Kempe’s stack now sits at 650,000 chips, while Badziakouski falls to 370,000. –JK

Making it Rainer

6:55pm: The hunter or the Foxen?
Level 6 – Blinds 1,500/3,000 (ante 500)

Alex Foxen’s stack has grown to around 800,000 after he made a flush and got paid versus Luc Greenwood.

The two players were heads up to a 439 flop where Foxen bet 7,000 from the button. Greenwood was in the big blind and check-called. He did likewise on the A2 turn and river when faced with bets of 23,000 and 73,000. Foxen opened Q5 and Greenwood mucked to drop to 245,000. –MC

6:50pm: Chidwick mows down Moss
Level 6 – Blinds 1,500/3,000 (ante 500)

Stephen Chidwick just picked up a pot — and scored a knockout — after felting Matt Moss. Chidwick is now up to 470,000.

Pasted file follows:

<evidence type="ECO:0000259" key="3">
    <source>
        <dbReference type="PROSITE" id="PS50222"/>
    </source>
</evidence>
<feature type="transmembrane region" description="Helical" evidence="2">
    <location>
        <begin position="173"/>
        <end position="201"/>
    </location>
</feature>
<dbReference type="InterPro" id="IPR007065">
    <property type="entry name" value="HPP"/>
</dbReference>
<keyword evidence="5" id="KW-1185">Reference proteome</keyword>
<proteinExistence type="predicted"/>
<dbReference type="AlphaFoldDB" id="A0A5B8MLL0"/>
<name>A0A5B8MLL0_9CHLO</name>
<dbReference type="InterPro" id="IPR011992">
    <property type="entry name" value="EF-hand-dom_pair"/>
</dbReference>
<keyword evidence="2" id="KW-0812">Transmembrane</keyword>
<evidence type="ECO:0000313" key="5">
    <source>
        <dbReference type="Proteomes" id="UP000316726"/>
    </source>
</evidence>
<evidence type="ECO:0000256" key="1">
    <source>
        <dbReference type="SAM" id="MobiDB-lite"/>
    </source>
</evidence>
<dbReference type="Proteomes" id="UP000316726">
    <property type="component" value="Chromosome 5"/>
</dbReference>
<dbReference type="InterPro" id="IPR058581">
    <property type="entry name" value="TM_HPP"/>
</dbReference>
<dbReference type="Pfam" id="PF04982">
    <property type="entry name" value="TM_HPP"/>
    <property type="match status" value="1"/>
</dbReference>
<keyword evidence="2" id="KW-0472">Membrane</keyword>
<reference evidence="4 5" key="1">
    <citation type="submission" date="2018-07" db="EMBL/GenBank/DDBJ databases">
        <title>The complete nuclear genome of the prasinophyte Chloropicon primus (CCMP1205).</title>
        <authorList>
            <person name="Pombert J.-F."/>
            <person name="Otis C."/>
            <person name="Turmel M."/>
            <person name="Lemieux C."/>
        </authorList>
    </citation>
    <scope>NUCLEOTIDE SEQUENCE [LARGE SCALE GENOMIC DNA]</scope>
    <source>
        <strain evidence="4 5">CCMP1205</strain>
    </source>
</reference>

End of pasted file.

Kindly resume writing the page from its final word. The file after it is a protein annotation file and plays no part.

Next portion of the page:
The big board is showing 34 players currently in action from what is so far a 41-entry field. –MH

More, more, more for stevie444

6:45pm: Level 6 begins
Level 6 – Blinds 1,500/3,000 (ante 500)

Sure, the first five levels were pretty darned good. But now the tournament has really been taken up a notch. –MH

6:42pm: Badziakouski up, Greenwood down
Level 5 – Blinds 1,200/2,400 (ante 400)

Sam Greenwood is on his second buy-in and things are looking a little less cheery for him after a big hand against Mikita Badziakouski. We picked up the action on the turn with Badziakouski on the button and Greenwood in the big blind. The board read QJ104 and Badziakouski had bet 27,000. Greenwood called and the 8 hit the river.